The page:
“We can go up to as much as 1,000 with the floor plan that we have right now,” he said. “As we get the occupancy back and come back to the property, they will see slots back that they loved to play. It may not be in the old location as it was, as the entire gaming floor changed, but we have all those same themes along with new themes.”

In addition to the new slots, new table games have been added along with a new players club, promotional stage, and a high limit room.

Althaus hinted at more plans to expand in the future, starting with a makeover of the Louie’s Lounge entertainment area in 2020.

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Three Guys Before The Game – Oklahoma State Preview (Episode 158)

The final home game of the season presents an interesting challenge for the West Virginia University football team.

To take another step along the “Climb”, WVU will have to find a way to slow down the nation’s leading rusher Chuba Hubbard.

Are the Mountaineers ready to record consecutive victories over ranked teams?

Brad Howe, Hoppy Kercheval and Tony Caridi analyze the matchup and take listener questions.

The “Guys” return Sunday with a review of the WVU-OSU matchup and the WVU basketball game against Boston University.

Never miss an episode by subscribing for free on Apple Podcasts, Spotify, and Google.

 

 

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State EDA steps in to finish financing for Rockwool plant water line

CHARLESTON, W.Va. — The state is making good on a commitment that it made two years ago to the developers of the Rockwool plant in Jefferson County.

File

Michael Graney

The state Economic Development Authority approved a bond resolution Thursday that will result in Roxul USA, the parent company of the plant, receiving up to $6 million it’s spent on construction of a water line and water tank on the old orchards property near Ranson.

The state originally promised to pay for the water line up front through the state Water Development Authority and the Infrastructure Jobs Development Council via the Jefferson County Development Authority but the Jefferson County group backed out after most of its members resigned over the Rockwool controversy.

The state Economic Development Authority essentially took the place of the Jefferson EDA in Thursday’s vote.

“We are just following up on the obligation of the (Jefferson County) EDA to support this construction,” state EDA Chairman and state Development Office Director Michael Graney said. “It was an obligation under the original agreement for someone to do it. Recognizing that that group chose not to do it, we had an obligation to do it.”

Rockwool spokesman Michael Zarin told MetroNews the company appreciates the state stepping in and making good on the original commitment that the water line would be provided at no cost. Zarin said Rockwool didn’t want the project to fall behind so they financed the work.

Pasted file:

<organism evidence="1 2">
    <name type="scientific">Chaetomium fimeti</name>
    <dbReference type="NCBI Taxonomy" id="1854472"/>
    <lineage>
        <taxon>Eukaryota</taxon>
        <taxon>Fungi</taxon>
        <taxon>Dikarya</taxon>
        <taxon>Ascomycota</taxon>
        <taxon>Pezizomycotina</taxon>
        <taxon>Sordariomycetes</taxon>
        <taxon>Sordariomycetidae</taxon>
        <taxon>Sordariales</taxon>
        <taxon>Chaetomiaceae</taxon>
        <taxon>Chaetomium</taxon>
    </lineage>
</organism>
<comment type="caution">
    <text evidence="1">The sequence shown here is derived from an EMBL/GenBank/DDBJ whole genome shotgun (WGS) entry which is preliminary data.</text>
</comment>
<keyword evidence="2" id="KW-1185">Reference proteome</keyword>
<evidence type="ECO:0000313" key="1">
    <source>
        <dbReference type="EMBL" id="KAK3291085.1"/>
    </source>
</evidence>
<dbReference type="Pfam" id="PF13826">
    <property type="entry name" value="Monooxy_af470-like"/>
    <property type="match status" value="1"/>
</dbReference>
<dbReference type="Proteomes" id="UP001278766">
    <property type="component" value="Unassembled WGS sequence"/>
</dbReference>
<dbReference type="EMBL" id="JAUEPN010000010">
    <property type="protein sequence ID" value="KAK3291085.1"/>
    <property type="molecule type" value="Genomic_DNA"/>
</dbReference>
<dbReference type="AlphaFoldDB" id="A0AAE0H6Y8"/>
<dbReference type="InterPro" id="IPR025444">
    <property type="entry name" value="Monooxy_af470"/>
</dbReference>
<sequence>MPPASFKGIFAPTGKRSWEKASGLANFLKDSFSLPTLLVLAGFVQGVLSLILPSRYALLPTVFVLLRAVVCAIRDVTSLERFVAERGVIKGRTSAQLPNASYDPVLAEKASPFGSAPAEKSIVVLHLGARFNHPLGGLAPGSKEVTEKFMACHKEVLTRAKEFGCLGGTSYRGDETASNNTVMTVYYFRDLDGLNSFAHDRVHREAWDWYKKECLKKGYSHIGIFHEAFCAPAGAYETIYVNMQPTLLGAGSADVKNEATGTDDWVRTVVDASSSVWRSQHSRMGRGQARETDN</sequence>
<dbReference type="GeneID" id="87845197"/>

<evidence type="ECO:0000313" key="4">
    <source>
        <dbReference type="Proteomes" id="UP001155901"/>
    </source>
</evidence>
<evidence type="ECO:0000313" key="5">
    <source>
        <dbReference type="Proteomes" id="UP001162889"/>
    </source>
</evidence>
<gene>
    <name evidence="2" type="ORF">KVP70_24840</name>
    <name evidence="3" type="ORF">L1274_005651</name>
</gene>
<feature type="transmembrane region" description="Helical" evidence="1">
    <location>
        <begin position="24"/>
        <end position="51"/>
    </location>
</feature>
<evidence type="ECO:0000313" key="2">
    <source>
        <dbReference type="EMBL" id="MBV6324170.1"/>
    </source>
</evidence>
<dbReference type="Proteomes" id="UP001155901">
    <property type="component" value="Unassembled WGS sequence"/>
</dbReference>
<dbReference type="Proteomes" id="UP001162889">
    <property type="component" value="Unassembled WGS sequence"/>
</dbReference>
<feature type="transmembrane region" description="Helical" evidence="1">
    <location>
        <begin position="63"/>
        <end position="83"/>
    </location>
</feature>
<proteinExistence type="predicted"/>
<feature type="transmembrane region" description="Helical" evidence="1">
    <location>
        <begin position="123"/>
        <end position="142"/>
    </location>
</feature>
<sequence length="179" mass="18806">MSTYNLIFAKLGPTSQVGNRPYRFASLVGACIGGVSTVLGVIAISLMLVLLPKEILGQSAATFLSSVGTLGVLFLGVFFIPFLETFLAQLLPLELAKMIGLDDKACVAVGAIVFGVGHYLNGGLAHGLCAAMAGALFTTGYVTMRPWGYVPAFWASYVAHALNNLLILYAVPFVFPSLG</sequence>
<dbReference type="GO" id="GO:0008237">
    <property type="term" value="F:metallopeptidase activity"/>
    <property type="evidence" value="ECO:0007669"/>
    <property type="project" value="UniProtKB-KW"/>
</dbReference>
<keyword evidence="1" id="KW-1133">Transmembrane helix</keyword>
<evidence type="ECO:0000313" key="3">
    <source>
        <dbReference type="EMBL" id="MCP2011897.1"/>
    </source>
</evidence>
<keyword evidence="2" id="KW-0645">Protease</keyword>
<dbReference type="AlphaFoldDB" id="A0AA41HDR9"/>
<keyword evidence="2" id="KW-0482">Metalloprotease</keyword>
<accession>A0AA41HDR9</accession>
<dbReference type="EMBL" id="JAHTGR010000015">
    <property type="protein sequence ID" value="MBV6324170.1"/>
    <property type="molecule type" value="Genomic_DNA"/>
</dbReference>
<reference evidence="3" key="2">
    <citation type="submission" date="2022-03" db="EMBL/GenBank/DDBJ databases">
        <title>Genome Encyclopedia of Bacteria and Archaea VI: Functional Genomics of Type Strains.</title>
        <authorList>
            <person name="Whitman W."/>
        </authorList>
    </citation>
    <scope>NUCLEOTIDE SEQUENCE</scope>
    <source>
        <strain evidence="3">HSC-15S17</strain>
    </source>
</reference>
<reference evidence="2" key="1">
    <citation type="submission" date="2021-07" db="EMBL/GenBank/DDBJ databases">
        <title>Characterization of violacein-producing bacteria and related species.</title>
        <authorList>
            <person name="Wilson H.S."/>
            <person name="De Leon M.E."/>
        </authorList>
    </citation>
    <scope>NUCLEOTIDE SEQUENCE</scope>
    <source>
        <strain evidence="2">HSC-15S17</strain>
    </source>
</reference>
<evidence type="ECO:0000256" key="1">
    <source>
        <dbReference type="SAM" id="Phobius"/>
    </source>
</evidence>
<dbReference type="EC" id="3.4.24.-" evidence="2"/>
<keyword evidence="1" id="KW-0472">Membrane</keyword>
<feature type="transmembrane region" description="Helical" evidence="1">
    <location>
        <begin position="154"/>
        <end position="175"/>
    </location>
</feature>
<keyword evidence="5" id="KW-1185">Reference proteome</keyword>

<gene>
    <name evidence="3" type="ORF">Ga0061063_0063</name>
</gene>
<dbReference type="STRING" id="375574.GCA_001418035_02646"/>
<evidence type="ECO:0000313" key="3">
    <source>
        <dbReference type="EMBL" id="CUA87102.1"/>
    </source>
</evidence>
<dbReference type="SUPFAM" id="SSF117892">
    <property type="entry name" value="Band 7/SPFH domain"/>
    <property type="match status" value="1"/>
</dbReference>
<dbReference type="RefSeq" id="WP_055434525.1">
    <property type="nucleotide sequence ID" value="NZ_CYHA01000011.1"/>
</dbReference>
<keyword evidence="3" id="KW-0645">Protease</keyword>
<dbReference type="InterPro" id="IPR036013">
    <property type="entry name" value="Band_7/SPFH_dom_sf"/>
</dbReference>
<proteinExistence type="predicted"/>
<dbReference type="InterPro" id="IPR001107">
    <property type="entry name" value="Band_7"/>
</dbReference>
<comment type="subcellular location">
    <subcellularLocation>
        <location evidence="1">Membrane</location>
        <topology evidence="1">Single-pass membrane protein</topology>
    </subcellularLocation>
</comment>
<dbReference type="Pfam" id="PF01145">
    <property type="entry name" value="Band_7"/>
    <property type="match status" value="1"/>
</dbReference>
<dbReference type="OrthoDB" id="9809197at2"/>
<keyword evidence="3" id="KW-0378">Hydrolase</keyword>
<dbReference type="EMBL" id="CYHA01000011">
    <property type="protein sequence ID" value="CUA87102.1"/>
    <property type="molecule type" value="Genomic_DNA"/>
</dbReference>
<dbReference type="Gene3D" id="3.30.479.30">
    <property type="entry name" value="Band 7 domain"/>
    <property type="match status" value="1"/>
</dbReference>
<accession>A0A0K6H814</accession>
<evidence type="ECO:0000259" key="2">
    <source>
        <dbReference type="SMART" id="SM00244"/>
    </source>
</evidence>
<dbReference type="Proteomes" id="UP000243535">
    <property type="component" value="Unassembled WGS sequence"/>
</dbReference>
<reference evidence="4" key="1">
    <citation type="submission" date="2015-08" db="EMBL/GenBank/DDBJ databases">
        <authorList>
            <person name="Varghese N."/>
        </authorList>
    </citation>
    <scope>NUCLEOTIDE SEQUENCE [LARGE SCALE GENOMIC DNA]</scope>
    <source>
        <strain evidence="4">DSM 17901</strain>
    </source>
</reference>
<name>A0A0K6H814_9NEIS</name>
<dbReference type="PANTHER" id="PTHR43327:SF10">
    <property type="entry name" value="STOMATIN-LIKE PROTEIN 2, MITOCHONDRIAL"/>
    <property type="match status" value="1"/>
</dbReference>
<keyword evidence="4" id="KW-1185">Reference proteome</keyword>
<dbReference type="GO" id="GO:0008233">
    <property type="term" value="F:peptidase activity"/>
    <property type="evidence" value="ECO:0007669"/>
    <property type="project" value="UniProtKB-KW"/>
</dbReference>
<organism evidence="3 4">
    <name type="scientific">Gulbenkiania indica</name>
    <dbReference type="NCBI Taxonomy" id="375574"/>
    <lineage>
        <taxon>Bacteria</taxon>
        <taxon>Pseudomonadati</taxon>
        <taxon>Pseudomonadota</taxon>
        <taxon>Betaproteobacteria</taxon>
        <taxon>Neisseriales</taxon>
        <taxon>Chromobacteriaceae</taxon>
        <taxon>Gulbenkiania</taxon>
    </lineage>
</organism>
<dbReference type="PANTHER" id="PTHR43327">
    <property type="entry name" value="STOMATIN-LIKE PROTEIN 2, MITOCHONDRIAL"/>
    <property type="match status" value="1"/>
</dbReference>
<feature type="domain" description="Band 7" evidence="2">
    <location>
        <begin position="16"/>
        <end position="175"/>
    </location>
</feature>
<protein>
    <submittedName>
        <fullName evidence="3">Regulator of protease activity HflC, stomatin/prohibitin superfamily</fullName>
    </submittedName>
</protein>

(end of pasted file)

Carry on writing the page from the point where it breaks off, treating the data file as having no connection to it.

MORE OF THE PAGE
“When the Jefferson County Development Authority didn’t complete its end of the bargain we stepped in and basically took over because we wanted to keep things on track,” Zarin said.

Construction of the plant was originally announced in 2017, public protests began about a year later. The $150 million plant will be used for manufacturing stone wool insulation. It will include two smoke stacks each about 213 feet tall, 460,000 square feet of space and could use between 100,000 and 125,000 gallons of water per day. The plant will employ roughly 150 people in positions ranging from production to management. More than 70 percent of the project has been completed. Production could begin late next year, Zarin said Thursday.

“We have about 225 construction workers on the site now and the majority of the building footprint is installed and we’re in the process of sort of closing up the buildings. We’ve begun installing equipment in the areas of the building that are complete,” Zarin said.

Rockwool hopes to begin a hiring program for plant jobs in the January-February 2020 time frame.

The plant is current waiting on the renewal of a stormwater permit from the state Department of Environmental Protection and approval from the state Public Service Commission on the financing plan for the sewer line on the project.

Zarin said there remains opposition to the plant but it doesn’t appear to be growing.

“There is a group who are still opposed to the project an they are active and committed to oppose the project and that’s fair enough but that doesn’t appear to be growing in any way,” he said. “It’s familiar faces and again, that’s fair enough and we respect that.”

The opposition has centered on the health and safety impact of the plant.

The bond resolution passed unanimously without discussion at Thursday’s WV EDA meeting in Charleston. The authority is borrowing $6 million from the state Water Development Authority in place of the Jefferson County EDA. The state EDA will lease the water line to Jefferson Utilities, Inc. The state EDA and Water Development Authority will eventually get the money back through revenue from the water line customers.

The water line is approximately four miles long with pipes ranging from 2 to 16 inches in diameter. It includes fire hydrants and a nearly 793,000 gallon water tank.